4:25 PM Mar 27th
I like the Padresa lot...I think they could really surprise us. They called up Tatis Jr., which I heartily approve of, and they have a starter named Chris Paddack who is also slotting into the rotation: you should grab him if he's still available in your pretend baseball league. Paddack had a 120-8 K-BB ratio between A and AA last year (over 90 IP), and has been better this spring (20-2 K/BB, 14 IP). He's getting a slot in the rotation, and could be terrific.

The Padres didn't do well on any of our metrics except age and farm system, but they didn't do too badly, either. They were 12-15 in August and 12-13 in September, which isn't too bad, actually. They have plenty going for them, and I'd probably take them over the other NL teams. The system liked the Mets a little more on the basis of their second-half success (the Mets were 38-30) and some other factors, but I like the Padres chances better.

I like the Reds, and thought they'd show up on the top, but they were lousy down the stretch last year...a .350 club. It's a steep climb to .550, and the Senzel injury is a blow.

KC is a VERY interesting candidate to sneak in. I'm going to be watching a lot of Royals games this year, because they have a ton of burners (BH2, Adalberto Mondesi, Whit Merrifield) and Jacob Junis. The injury to Sal Perez hurts: he is such a center to that team, and it seems much less likely that they'll have a surprise year without him. The Royals actually went 15-13 in September, which is interesting. They under-performed their expected W-L by four games.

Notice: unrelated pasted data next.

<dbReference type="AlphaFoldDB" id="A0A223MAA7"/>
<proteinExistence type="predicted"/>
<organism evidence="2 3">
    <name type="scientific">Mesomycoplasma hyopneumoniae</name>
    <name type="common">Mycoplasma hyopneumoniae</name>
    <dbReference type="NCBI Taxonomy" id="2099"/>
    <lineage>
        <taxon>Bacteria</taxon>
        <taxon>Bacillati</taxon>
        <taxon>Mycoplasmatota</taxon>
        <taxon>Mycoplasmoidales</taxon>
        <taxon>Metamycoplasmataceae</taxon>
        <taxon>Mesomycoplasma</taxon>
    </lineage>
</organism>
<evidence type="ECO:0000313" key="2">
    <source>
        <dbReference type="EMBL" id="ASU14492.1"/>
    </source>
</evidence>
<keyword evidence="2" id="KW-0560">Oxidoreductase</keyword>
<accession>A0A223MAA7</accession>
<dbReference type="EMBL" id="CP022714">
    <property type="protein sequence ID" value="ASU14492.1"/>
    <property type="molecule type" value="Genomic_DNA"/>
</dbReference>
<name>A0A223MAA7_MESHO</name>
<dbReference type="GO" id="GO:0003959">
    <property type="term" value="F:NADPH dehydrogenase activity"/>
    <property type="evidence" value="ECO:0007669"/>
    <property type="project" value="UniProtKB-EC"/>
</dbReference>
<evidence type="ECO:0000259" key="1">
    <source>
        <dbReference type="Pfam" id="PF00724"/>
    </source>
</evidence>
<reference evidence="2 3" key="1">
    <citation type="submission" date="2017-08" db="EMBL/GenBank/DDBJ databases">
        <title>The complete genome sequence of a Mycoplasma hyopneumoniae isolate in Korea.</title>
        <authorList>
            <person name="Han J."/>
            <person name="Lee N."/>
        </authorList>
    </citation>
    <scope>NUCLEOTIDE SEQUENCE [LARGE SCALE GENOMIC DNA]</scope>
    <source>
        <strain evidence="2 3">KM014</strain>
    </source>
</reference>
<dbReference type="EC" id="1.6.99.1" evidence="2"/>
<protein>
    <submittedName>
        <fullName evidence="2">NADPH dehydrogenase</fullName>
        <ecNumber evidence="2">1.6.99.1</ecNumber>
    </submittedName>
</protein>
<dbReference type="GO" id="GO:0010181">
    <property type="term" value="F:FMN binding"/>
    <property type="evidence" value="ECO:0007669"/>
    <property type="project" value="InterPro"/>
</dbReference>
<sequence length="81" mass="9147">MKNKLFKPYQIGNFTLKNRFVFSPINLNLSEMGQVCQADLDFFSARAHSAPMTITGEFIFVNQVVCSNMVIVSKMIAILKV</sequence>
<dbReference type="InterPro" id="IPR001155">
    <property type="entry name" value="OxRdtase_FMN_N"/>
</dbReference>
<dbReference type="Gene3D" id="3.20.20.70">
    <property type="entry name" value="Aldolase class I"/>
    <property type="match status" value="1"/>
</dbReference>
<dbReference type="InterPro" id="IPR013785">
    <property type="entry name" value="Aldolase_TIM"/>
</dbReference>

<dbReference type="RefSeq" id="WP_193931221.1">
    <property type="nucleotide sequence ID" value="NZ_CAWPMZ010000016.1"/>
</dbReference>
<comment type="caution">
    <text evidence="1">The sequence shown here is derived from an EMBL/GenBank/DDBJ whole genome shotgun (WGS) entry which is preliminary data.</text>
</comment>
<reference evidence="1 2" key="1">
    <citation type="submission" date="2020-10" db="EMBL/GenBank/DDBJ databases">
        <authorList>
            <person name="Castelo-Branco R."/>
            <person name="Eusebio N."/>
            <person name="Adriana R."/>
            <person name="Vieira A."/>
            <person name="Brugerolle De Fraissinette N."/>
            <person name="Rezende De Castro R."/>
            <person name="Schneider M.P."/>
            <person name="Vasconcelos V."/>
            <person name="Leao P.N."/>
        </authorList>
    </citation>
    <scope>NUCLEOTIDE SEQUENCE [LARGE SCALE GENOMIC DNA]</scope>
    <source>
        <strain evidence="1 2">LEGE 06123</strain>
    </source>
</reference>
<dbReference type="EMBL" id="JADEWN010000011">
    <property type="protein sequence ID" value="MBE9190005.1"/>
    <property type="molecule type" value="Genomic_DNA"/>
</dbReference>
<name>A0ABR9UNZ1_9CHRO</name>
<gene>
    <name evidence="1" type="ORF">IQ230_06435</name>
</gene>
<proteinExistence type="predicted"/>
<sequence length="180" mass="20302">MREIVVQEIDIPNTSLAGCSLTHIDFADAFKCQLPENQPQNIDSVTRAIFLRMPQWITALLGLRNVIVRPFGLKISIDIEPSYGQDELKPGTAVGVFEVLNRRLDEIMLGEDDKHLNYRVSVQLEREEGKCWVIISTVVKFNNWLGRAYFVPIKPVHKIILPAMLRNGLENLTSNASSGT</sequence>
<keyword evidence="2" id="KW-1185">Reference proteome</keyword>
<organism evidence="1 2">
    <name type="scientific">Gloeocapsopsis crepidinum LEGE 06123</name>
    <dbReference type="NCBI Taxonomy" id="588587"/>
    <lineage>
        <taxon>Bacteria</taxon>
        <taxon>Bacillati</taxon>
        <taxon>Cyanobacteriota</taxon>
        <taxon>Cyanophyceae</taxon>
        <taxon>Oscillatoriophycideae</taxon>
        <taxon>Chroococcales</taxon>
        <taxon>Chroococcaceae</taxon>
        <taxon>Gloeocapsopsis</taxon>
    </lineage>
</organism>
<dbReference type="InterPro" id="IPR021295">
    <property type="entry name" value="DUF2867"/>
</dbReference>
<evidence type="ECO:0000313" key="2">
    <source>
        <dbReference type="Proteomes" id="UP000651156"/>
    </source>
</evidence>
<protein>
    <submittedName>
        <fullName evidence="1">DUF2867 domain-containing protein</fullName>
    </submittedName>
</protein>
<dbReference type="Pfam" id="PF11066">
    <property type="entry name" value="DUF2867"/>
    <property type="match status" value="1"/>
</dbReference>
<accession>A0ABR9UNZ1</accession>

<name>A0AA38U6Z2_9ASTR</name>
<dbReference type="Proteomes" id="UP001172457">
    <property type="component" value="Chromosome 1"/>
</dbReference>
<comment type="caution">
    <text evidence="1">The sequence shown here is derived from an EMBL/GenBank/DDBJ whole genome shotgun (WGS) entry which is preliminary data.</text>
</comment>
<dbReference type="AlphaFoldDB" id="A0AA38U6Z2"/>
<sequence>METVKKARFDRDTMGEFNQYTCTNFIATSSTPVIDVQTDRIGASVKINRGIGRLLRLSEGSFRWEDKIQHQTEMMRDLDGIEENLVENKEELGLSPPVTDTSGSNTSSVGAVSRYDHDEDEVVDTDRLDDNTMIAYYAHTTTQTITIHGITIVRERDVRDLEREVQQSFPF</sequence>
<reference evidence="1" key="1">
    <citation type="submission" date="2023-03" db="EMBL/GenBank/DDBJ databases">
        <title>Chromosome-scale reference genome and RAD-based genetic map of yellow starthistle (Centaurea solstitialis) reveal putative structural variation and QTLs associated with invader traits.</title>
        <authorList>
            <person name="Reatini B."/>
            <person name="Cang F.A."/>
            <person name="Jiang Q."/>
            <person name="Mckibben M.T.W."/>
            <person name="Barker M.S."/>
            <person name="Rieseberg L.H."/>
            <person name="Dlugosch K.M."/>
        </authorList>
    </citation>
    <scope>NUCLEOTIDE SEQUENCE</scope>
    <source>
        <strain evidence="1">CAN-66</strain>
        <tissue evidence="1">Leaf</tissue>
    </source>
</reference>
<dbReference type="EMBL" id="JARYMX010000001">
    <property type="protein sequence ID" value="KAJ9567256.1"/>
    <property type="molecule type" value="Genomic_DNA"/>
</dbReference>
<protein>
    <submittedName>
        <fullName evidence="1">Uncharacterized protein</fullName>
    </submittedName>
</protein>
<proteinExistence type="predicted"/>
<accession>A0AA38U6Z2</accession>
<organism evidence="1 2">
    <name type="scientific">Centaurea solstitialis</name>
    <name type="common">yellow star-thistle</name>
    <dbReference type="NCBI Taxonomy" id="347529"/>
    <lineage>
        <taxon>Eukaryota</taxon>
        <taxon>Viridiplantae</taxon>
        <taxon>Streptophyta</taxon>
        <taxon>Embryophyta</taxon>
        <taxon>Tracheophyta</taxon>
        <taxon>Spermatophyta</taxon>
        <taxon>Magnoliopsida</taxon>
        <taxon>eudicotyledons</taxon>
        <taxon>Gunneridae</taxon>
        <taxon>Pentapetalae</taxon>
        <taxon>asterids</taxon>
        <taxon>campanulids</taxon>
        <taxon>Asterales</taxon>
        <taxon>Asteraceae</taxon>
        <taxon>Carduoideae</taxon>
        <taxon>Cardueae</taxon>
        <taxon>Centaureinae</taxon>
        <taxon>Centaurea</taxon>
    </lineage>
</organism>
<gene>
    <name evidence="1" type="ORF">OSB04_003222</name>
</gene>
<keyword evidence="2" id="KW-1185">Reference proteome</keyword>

3:48 PM Mar 27th
I think you're right about the Mets. I'm an Indians fan so I hope the Twins keep it in check but frankly the AL Central is so anemic I'm a little worried about factories closing and stuff. All 5 teams are in the bottom half of payroll in MLB and it's just not a very 'vital' division at all. So I'm almost rooting for them just to give the Indians something to think about.
3:33 PM Mar 27th
I had no idea, when I got up this morning, that I was going to read the words "Delmon Young." For that, and that alone, Dave, thank you.

Plus, of course, the twin article to your bold predictions article, my two favorite BJOL events every year. :)

I agree 100 percent. Great job.

Ok, that's done, and that's boring. Let me try again.

I do agree with you that the AL Central is the place to be if you want to improve you winning percentage, and I'll double-down on you with Cleveland. Lindor had a setback today and Ramirez is dealing with a minor injury that nonetheless required him to be carried off the field.

Ramirez is supposed to be ok, but it's a stark reminder that the Indians offense is a stars and scrubs high-wire act. If either one -- or both, for chrissakes -- is not his best, durable self, the Indians could wind up with the weakest attack in what might be a historically weak division. The pitching looks like it'll be amazing, of course, but you can't win if you can't score at ALL.

I wrote elsewhere that I'm really high on the Reds, and you mentioned them as well. I'm a little less high at the moment, because of injuries to Senzel and Gennett, but I still think they'll be interesting. The Royals and White Sox could pull off 20-win improvements, but they'd still be mediocre. Of the two, the Royals are more likely, I suppose. The White Sox are still filling half their lineup with black holes.

But the team I'd pick over all others to improve by 20 games is the Padres. They are ridiculously young, but so were the Cubs (2015) and the Braves last year. They'd need to get to 86. I'm, curious how they stacked up on your template, Dave. What is missing with them, that they didn't measure up?

3:21 PM Mar 27th